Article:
- Next, World Champion Mikaela Shiffrin (Eagle-Vail, CO) and the women battle for the Olympic slalom title Friday Feb. 21.
Today was awesome. There’s not really any other way to put it. This is something I’ve been working for since I was a little kid. Being the favorite in alpine skiing is never easy, because it’s an event that’s so far from being guaranteed and not an event that’s super simple to win even if you’re skiing the best in the world. There are so many different factors out there. It’s really easy to go out of the course. It’s really easy for conditions to not match up to your technique. So to be able to win today when I knew that I had a very good chance and knew the pressures of it was an awesome feeling.
This one is way more meaningful than my first one. I’m not going to say my first gold medal was easy, but it came a lot easier. There was a lot less struggles of the World Cup and struggles of the grind that I hadn’t experienced up to that point. To win a gold medal now, especially having Vancouver being really tough and the Olympics so far here have been somewhat lackluster, and to be able to throw down in an event that I had the most pressure in and I was the favorite in, to be able to do that is awesome. This was really the event that I wanted to win. To be able to pull down in that kind of pressure and to be up there with some of the greats is really an honor.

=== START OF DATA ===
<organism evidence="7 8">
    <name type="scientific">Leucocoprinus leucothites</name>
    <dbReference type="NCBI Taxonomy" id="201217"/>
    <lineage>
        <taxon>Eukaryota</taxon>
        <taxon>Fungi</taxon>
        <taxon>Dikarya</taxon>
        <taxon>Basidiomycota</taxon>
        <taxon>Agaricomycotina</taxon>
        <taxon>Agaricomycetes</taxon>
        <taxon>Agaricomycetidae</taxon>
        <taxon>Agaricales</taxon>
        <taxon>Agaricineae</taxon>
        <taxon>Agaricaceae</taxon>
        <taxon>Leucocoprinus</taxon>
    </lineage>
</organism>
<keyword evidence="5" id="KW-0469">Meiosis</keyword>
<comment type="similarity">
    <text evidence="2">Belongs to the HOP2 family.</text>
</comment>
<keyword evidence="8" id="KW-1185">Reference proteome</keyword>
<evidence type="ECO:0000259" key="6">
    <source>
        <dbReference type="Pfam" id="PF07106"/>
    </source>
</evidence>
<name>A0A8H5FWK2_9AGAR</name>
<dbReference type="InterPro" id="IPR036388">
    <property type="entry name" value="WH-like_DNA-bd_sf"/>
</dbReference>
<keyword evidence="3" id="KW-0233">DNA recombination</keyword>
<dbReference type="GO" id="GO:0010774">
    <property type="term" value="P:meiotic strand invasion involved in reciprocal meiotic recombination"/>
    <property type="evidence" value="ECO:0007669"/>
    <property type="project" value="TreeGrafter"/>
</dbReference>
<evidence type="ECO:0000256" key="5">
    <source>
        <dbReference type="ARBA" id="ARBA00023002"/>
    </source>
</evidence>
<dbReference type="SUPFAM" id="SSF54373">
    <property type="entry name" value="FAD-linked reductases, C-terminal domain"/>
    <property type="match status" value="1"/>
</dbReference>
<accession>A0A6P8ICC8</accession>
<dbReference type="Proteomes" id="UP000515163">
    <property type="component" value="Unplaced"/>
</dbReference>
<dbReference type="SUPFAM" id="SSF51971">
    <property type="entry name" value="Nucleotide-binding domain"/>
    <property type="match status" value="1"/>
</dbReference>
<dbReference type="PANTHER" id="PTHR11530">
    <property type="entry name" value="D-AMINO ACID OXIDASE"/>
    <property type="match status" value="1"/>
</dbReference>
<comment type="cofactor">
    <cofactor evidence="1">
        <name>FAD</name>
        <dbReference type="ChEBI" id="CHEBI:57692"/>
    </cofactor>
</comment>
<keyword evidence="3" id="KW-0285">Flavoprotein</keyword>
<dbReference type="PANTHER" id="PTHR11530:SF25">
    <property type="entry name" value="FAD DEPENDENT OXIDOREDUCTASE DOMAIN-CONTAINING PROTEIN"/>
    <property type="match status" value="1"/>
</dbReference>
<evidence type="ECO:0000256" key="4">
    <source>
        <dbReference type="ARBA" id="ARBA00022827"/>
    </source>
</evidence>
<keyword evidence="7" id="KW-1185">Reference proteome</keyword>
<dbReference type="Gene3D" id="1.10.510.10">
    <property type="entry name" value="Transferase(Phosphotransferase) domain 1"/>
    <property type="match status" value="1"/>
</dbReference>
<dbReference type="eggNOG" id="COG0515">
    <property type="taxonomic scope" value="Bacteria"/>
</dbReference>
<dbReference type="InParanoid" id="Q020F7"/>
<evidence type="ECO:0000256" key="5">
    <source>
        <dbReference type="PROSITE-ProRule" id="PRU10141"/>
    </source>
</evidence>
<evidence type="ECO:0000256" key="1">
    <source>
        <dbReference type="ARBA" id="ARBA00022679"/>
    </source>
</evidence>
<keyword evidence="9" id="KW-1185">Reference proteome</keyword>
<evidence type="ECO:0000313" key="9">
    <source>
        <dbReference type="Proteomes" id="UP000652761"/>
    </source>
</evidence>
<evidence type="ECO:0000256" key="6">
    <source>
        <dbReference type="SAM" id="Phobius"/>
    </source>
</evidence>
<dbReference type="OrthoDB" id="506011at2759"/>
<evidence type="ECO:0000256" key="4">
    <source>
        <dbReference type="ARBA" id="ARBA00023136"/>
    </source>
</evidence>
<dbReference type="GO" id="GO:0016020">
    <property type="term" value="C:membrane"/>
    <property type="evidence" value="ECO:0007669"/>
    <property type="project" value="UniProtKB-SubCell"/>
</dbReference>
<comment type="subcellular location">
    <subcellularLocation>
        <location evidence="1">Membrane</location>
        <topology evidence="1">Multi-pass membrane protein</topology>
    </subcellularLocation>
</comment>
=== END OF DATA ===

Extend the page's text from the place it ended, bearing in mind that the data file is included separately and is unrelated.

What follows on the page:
It was a huge relief. I’ve been wanting to win this medal for my whole life and even more so in the last few years. All season long everybody talks about the Olympics, Olympics, Olympics…at a certain point I was like, ‘Let’s do it already. Let’s just get this thing over with so we can stop talking about the pressure and everything with it.’ So it’s awesome to be able to come here and compete and finally do it and get the monkey off the back.